“It should never be about reports on traffic flows and congestion reduction, but focussed on the lives and safety of all who drive on these motorways. We have taken a first step today to protecting the lives of others. For that I am delighted.”

Lawyer says use of current smart motorways must now be reviewed, with no more opened

Mr Hudgell says the Government must now immediately consider the use of smart motorways currently in operation.

“We are very grateful to the Coroner for the recommendations he has made and certainly for his call for a wider review into the safety of smart motorways. This is something we feel must be conducted through a Public Inquiry where all reviews of such roads, and the life-costing accidents which have taken place, can be considered,” he said.

“This inquest highlighted many areas of concern over smart motorways which, until now, have been blindly ignored by the authorities. Even today the Coroner felt compelled to comment on the evidence given by Highways England’s head of design as being “defensive” and “not compelling”.

“Perhaps most telling of all was the opinion of expert witnesses that on the balance of probabilities, had there been a hard shoulder in place, this accident would have been prevented. Indeed, the changes on this stretch of motorway have increased the risk to vehicles which experience problems and are left stationary, rather than make it safer.

“Highways England has previously admitted that the dangers of removing hard shoulders were not fully investigated when these motorways started to be introduced and despite the Government pledging to improve their safety, the fact is they are not doing enough, quickly enough.

“It is time to act now and we believe that all plans for more ‘smart motorways’ need to be put on hold until a Public Inquiry is concluded.

“If ‘smart motorways’ continue in their present format to be allowed to operate, there will be continued deaths, and no doubt at some point an accident catastrophic in the number of people either seriously injured or killed in a single incident.

“At the very minimum, there needs to be an immediate public awareness campaign launched to make sure everybody is aware of smart motorways and how they operate, and the use of systems to ensure automatic detection of stationary vehicles can’t come soon enough.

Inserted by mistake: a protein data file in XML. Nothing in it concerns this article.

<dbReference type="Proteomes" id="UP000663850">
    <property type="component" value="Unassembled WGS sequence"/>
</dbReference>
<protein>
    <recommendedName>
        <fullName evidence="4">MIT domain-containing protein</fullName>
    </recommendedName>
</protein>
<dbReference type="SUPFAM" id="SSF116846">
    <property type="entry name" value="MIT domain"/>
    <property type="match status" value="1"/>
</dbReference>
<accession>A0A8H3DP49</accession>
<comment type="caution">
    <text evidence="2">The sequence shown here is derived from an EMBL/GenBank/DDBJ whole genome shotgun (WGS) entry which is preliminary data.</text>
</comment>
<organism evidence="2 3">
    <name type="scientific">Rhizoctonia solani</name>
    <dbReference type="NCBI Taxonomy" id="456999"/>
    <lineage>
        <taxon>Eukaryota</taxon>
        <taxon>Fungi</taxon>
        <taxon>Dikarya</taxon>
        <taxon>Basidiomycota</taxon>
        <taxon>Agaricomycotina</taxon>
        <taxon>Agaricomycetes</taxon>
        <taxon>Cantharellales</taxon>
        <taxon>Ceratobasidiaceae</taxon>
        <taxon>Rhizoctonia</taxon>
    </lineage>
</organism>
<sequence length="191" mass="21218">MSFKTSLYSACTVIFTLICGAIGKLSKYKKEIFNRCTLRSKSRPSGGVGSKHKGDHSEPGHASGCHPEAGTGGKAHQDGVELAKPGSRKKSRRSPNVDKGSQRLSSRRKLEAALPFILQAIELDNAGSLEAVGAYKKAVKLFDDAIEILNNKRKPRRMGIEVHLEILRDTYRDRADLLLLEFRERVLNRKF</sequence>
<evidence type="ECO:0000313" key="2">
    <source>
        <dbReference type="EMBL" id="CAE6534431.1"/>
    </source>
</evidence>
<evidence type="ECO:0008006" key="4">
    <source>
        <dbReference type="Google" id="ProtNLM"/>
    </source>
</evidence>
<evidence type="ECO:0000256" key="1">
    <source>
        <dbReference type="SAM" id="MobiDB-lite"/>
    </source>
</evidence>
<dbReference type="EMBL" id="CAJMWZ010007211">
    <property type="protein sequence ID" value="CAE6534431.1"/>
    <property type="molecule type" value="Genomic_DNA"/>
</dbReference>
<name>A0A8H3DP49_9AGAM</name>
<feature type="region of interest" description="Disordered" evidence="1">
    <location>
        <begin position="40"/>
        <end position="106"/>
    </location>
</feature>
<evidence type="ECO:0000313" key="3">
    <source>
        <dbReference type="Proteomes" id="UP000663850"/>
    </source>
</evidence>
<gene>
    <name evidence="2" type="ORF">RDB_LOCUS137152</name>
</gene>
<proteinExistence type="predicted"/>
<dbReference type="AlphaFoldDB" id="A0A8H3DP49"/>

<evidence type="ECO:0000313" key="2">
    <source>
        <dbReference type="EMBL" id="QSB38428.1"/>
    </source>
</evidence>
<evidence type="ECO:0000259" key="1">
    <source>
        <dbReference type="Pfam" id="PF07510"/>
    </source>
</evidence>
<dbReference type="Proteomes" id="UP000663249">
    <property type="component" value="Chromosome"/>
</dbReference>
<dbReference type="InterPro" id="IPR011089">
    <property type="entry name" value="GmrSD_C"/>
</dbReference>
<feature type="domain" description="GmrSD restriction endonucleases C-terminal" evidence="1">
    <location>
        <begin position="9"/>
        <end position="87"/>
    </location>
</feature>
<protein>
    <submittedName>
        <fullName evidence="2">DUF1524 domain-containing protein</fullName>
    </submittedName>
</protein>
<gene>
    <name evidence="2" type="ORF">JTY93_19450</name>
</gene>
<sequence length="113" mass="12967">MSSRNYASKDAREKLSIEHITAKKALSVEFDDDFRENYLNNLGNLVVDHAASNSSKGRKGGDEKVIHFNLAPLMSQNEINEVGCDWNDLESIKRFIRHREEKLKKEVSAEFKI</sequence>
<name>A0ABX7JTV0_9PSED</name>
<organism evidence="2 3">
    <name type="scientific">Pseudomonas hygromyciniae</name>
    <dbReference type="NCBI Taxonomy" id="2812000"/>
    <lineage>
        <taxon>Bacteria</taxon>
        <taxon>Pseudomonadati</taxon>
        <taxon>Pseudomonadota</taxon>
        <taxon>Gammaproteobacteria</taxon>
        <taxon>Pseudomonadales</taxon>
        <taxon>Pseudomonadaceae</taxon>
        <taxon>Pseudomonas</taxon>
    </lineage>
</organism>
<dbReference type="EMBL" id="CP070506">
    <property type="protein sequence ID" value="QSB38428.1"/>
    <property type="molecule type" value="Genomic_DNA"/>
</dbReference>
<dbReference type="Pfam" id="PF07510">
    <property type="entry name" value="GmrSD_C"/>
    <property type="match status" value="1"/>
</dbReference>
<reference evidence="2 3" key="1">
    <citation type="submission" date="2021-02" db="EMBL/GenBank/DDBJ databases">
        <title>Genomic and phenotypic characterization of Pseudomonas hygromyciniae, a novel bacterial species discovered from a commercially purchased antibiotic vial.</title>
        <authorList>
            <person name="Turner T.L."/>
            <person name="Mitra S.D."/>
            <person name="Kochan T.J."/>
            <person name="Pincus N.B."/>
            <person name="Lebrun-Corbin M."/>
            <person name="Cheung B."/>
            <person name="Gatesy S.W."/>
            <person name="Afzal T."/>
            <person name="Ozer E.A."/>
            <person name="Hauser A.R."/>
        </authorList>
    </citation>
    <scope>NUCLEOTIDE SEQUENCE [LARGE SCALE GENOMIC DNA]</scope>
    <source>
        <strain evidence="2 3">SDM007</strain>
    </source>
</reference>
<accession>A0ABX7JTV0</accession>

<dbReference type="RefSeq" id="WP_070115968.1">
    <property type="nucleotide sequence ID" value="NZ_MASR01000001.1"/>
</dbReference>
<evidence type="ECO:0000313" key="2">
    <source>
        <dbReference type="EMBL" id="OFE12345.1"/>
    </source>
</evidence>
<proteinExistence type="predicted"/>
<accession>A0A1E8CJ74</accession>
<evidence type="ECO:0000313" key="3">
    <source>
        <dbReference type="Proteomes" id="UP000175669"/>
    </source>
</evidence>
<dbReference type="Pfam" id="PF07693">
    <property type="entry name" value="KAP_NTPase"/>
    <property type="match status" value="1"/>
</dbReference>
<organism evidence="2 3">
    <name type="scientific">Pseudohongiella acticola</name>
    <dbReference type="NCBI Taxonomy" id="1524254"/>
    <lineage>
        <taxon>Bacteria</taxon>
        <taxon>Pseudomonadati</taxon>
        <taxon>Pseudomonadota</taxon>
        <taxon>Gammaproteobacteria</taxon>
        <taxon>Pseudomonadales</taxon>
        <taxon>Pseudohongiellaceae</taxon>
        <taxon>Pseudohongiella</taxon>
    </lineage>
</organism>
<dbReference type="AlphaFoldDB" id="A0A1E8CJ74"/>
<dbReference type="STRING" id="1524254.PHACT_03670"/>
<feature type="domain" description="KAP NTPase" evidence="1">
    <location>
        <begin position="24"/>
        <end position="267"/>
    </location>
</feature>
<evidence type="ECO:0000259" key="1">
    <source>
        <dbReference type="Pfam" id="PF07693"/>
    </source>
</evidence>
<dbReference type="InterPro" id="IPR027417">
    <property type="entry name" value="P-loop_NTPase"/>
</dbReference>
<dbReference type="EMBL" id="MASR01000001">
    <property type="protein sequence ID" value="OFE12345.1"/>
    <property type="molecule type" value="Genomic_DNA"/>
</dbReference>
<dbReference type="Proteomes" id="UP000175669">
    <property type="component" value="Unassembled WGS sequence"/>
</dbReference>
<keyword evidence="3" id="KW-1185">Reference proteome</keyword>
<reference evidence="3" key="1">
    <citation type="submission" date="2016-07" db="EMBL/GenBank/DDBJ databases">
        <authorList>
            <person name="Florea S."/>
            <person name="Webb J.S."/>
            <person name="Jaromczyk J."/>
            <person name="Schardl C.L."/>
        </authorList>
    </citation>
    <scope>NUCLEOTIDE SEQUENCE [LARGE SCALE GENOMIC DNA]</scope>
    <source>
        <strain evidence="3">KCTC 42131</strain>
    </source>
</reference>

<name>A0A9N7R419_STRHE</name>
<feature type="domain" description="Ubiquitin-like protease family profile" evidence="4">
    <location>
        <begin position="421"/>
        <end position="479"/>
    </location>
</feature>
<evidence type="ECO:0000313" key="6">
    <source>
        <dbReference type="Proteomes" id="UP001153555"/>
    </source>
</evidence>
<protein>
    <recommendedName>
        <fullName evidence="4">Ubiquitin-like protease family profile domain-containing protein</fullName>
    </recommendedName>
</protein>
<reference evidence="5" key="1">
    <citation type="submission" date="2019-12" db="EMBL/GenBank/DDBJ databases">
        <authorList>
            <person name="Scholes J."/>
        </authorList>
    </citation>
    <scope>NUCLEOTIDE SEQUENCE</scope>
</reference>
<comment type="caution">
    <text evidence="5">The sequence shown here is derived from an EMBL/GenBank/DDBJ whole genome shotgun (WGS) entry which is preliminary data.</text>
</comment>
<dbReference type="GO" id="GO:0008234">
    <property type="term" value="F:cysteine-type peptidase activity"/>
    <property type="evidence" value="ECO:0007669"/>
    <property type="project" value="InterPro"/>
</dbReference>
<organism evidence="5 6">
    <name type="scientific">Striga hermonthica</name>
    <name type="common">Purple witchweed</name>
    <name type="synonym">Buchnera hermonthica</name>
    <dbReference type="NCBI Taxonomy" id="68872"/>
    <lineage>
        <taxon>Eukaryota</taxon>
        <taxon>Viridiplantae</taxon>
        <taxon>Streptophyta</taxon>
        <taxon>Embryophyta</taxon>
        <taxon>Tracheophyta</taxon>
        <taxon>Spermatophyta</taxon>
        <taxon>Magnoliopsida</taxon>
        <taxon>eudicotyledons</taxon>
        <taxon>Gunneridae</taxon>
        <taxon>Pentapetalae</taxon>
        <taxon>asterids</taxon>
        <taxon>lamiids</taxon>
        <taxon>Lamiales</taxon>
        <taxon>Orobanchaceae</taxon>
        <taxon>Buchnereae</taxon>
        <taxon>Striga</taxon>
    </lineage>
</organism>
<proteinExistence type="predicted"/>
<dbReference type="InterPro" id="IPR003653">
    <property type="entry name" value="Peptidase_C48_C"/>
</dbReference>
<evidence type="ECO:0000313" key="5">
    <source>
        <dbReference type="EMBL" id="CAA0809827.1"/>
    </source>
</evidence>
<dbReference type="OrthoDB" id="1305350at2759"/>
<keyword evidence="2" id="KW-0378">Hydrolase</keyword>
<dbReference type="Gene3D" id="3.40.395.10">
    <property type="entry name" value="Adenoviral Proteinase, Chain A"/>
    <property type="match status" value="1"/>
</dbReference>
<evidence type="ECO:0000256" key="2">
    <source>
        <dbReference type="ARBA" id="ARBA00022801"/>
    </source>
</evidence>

“As the coroner commented the lack of awareness of the operation of smart motorways is a “sad indictment on those providing training”.

South Yorkshire Coroner recently warned Highways England of potential criminal case

Last month, South Yorkshire Coroner Nicola Mundy said she was considering referring Highways England to the Crown Prosecution Service (CPS) in connection with the death of Nargis Begum, 62, who was also killed on the M1.

At a pre-inquest review the coroner heard more than 16 minutes elapsed between her husband’s car breaking down and another vehicle crashing into them, plus a further six minutes before warning signs were activated.

Following Mr Mercer and Mr Murgeanu’s death, lorry driver Prezemyslaw Zbigniew Szuba, 40, was jailed after being prosecuted for causing death by driving without due care and attention.

At the sentencing, Judge Jeremy Richardson QC even questioned the removal of hard shoulders, saying he viewed them in a similar way to emergency doors on aeroplanes or lifeboats on ships.

Mrs Mercer has always said she felt that it wrong to prosecute the lorry driver.

“I saw him at court the day he was sentenced and I told him he wasn’t to blame,” she said.

“It wouldn’t have happened if it wasn’t a smart motorway. He didn’t get up that morning intending to kill two people. He just didn’t react in time. He told me he had been more scared of seeing me face to face than whatever sentence the court could give him because he considered himself a murderer. He wasn’t, and I told him he wasn’t, but that’s how he felt.

“Jason was my world and we had 13 wonderful years together. I am angry at how he was taken from me. He was a truly wonderful, multi-dimensional, loving, entertaining and strong character, a real punk with his shaved head and spiked hair, but he was responsible at the wheel and that’s why he stopped to do the right thing.

“I won’t accept anything other than the hard shoulder being reintroduced on every single motorway.”